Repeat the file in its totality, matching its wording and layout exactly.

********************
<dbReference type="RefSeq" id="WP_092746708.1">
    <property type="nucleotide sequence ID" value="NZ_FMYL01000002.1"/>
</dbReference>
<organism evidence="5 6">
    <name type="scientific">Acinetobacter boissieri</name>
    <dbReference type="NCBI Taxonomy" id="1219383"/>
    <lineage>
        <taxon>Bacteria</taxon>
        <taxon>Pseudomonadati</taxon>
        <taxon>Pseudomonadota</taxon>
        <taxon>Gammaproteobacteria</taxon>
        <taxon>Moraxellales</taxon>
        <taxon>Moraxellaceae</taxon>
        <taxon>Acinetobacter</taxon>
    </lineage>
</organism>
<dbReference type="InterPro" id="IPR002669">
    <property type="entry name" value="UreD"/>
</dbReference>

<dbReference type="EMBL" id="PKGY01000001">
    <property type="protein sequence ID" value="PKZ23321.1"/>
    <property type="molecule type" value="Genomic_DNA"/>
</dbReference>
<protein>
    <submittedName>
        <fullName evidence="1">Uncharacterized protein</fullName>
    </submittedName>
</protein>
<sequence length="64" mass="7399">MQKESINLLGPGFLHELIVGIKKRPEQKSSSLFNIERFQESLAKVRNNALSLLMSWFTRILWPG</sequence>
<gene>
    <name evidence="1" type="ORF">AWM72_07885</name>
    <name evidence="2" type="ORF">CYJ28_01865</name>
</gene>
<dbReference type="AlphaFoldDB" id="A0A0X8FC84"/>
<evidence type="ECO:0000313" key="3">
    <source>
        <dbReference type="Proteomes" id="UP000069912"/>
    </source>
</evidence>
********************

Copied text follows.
<dbReference type="RefSeq" id="WP_092746708.1">
    <property type="nucleotide sequence ID" value="NZ_FMYL01000002.1"/>
</dbReference>
<organism evidence="5 6">
    <name type="scientific">Acinetobacter boissieri</name>
    <dbReference type="NCBI Taxonomy" id="1219383"/>
    <lineage>
        <taxon>Bacteria</taxon>
        <taxon>Pseudomonadati</taxon>
        <taxon>Pseudomonadota</taxon>
        <taxon>Gammaproteobacteria</taxon>
        <taxon>Moraxellales</taxon>
        <taxon>Moraxellaceae</taxon>
        <taxon>Acinetobacter</taxon>
    </lineage>
</organism>
<dbReference type="InterPro" id="IPR002669">
    <property type="entry name" value="UreD"/>
</dbReference>

<dbReference type="EMBL" id="PKGY01000001">
    <property type="protein sequence ID" value="PKZ23321.1"/>
    <property type="molecule type" value="Genomic_DNA"/>
</dbReference>
<protein>
    <submittedName>
        <fullName evidence="1">Uncharacterized protein</fullName>
    </submittedName>
</protein>
<sequence length="64" mass="7399">MQKESINLLGPGFLHELIVGIKKRPEQKSSSLFNIERFQESLAKVRNNALSLLMSWFTRILWPG</sequence>
<gene>
    <name evidence="1" type="ORF">AWM72_07885</name>
    <name evidence="2" type="ORF">CYJ28_01865</name>
</gene>
<dbReference type="AlphaFoldDB" id="A0A0X8FC84"/>
<evidence type="ECO:0000313" key="3">
    <source>
        <dbReference type="Proteomes" id="UP000069912"/>
    </source>
</evidence>